There are other people who don’t have a mango; they can only offer him a book. But I am, it's slightly different; I have a slight different advantage; I can hand a mango. And hopefully, you're here to taste the mango.
- Prem Rawat
In this segment, Prem takes a deep look at what it means to be a dreamer. From the day you are born, until the time you have to go, you are living your dream. So what defines your dream? The answer goes back to the heart of Prem’s message. Look within to understand what defines you. This is your dream, this is your existence—live it to the fullest!
The question becomes: is the focus to have that joy in this life? Is the focus to be content, to be fulfilled? Or is the focus on bewilderment? What do you entertain as a thought every single day? Gratitude? Or “I wonder what’s next?”
You have both possibilities. You have the possibility of being in a place where you entertain that one singular, most beautiful thought of gratitude, of fulfillment. Or you have the possibility of bewilderment.
Bewilderment will not bring you gratification. Never has, never will. Knowing, feeling, experiencing will. Don’t let them go to waste. Don’t. Live your life consciously in gratitude, in knowing, in clarity, in simplicity—and prosper! Of course, prosper! Absolutely, prosper! Bloom. Be fulfilled.
- Prem Rawat
I’m so glad that I’m here, at least, and have this opportunity to talk about something that’s very profound, very misinterpreted, but nonetheless very profound. And of course I’m talking about gratitude.
Now, why is it misinterpreted? Because people say to themselves, “Oh, I should feel more thankful in my life.” But you don’t! That’s the fact. Should you? Yes.
That’s like, you know, making a New Year’s resolution, but you don’t go through with it. Because what will you do the next year? You need to keep that one going, so you can say, “Oh, yeah, yeah, this year I’ll do it; this year I’ll do it.” And this is how we work.
But true gratitude is not manufactured. It’s real! It comes from within you—when the things are right—not when they are wrong, when things are right. So what are the things that have to be right for the truest gratitude to flow from a human being? One of the things that has to happen is, there has to be appreciation. But appreciation of what?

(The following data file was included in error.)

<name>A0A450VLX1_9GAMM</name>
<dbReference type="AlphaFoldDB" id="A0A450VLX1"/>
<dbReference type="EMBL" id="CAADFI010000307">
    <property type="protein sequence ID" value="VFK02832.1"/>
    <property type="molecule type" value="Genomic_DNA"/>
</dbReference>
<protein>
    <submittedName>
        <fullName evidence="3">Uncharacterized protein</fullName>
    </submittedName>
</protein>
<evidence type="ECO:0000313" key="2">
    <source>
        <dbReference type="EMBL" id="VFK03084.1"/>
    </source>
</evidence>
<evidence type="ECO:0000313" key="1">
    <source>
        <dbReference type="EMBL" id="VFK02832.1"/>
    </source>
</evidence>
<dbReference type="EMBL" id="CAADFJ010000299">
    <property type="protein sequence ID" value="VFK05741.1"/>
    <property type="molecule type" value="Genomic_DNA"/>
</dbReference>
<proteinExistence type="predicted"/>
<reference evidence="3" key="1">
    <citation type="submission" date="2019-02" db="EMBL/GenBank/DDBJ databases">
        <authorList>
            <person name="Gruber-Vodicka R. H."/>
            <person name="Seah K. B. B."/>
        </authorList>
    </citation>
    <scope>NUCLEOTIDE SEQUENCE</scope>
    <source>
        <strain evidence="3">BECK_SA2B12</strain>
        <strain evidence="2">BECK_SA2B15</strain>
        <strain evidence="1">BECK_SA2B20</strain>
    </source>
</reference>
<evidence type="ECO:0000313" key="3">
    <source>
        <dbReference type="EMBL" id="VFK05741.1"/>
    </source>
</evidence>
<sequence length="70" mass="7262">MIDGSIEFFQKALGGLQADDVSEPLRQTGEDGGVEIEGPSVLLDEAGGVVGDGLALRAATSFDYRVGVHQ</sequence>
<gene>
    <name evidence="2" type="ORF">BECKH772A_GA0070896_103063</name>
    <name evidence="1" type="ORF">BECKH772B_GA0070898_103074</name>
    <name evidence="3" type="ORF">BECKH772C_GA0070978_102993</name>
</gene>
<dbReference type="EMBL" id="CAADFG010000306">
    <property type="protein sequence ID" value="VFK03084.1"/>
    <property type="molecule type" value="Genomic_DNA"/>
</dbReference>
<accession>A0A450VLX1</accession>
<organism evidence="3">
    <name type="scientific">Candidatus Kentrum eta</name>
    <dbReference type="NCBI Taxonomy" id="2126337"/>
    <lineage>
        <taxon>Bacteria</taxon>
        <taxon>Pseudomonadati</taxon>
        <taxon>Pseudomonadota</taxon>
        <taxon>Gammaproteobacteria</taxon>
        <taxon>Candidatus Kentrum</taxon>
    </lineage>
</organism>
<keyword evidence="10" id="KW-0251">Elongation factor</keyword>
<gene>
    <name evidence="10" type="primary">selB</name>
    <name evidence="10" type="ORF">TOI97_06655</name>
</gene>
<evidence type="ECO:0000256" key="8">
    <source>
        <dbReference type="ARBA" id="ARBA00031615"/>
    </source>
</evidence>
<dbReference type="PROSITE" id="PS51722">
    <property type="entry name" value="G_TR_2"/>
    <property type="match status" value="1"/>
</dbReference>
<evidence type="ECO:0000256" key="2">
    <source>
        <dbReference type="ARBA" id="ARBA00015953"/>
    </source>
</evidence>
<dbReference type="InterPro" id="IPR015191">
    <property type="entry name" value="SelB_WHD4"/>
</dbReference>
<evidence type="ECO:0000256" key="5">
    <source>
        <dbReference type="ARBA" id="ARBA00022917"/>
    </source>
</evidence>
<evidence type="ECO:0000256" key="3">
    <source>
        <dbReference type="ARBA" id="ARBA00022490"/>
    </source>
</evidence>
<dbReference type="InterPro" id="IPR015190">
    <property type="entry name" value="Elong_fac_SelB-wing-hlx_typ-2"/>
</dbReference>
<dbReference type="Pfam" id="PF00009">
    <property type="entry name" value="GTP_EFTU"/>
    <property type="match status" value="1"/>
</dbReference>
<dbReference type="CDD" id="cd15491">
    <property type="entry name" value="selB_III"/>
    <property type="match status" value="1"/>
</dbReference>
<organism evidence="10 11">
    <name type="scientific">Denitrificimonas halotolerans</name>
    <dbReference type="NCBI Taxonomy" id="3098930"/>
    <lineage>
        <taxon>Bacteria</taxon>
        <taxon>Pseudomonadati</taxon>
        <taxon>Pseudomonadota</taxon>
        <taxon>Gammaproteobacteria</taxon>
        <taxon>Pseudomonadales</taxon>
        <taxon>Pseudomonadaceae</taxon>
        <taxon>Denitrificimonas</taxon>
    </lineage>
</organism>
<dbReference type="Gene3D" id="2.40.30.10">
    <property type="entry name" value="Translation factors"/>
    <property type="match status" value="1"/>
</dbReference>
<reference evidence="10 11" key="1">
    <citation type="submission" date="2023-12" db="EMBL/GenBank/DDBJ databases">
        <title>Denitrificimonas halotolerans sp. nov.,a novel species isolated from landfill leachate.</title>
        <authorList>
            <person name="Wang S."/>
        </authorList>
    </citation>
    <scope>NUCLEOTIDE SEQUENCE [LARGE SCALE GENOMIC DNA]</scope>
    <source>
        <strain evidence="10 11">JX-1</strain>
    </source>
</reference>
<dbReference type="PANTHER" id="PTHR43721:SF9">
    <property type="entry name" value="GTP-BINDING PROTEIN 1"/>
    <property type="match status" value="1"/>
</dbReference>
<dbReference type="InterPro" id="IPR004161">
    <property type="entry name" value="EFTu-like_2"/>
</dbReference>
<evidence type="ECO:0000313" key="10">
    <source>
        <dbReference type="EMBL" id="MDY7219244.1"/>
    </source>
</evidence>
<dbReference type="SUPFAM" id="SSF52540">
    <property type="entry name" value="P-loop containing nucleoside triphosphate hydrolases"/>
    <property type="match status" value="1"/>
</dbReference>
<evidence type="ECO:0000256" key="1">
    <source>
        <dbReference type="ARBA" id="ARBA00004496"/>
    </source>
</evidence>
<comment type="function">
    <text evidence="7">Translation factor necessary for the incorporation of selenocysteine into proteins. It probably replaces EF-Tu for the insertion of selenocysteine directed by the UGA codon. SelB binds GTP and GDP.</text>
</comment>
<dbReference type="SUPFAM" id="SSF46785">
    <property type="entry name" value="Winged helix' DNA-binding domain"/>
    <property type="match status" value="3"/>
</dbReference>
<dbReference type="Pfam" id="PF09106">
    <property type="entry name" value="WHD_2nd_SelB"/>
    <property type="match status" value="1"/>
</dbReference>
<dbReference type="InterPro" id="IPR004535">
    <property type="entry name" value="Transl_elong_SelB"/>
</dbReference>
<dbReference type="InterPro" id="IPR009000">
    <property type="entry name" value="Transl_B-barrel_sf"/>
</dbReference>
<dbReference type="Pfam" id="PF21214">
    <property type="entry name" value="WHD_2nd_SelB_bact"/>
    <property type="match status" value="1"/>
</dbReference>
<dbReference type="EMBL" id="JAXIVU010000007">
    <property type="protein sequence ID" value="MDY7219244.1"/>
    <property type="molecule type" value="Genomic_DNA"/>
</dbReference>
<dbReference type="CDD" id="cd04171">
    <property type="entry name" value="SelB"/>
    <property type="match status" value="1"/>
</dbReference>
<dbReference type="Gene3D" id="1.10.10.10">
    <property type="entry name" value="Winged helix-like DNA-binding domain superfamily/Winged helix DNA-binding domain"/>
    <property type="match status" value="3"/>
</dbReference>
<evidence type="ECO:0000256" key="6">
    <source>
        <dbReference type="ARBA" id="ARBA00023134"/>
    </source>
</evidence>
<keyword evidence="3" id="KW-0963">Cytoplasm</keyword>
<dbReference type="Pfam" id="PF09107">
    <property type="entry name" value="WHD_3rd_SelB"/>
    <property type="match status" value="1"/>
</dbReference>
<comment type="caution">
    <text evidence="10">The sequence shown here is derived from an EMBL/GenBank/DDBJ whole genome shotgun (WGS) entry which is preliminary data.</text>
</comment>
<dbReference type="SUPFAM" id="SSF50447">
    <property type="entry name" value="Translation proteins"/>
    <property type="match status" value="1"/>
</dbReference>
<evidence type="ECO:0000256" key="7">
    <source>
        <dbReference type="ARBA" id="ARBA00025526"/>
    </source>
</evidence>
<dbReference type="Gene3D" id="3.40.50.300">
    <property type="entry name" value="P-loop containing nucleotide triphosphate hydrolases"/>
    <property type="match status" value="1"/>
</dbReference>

People say—and I’m not saying that this is wrong by any stretch of the imagination: “You should be thankful for your family.” You should be. But you’re only thankful to your family if they’re doing what you tell them to do.
If the situation reverses and the family is telling you to do things that you don’t want to do, you’re not going to be thankful. And, but, you know, okay, this is just how it is. Not right, not wrong, not good, not bad—but just this is how it is.
Your dog is happy to see you; he’s wagging his tail. He’s hoping you will give some attention, maybe a nice little snack perhaps. And when the dog realizes none of that’s going to happen, and you’re going to be busy doing your thing, the dog finds a place and sits down and it’s like, “And, okay.” All that “hah-ah-hah-ah-hah!” goes away.
So, interestingly enough, a few days ago, it was at nighttime, and I was up. And what had come to my mind that night was “Someone loves you”—just that. “Someone loves you.” Now of course, who is this someone?
Because we are very caught up in our names; we are very caught up in our nomenclature, how we address each other, how people address you, so on and so forth. I mean, it’s like, if somebody says—so, if your name is John and somebody says, “Hey Tom!”—you’ll go, “And no! I, it’s, I’m not Tom; I’m John!” What difference does it make?
Because if there is somebody called “Tom,” they’re made out of the same thing as you are—exactly! Maybe you look a little different, but that’s just rearranged molecules.
So, it’s not—the importance isn’t who that “someone” is. So it’s like, pointless to even, even try to figure out who that “someone” is, because you don’t have the capacity to figure out. You can have an imagination, but your imagination will fall short of the reality of who that “someone” is. So, knowing that it’s a futile attempt, I don’t even go there.
Ha! But ‘loves you!’ That’s good! And how do I know this? I know this because this gift of breath comes to me. I have been given an opportunity to be alive.
But when we come across our problem, we are so intrigued by that problem, and so willing to find a resolution to that problem that we blind ourselves to still what is going on around us.
That this breath still comes into me. That I still have an ocean of answers in me. That I have an ocean of clarity in me, that I have an ocean of kindness in me, that I have an ocean of joy in me. That I have simplicity in my life. That I have light in me. These things—regardless of what is happening.
- Prem Rawat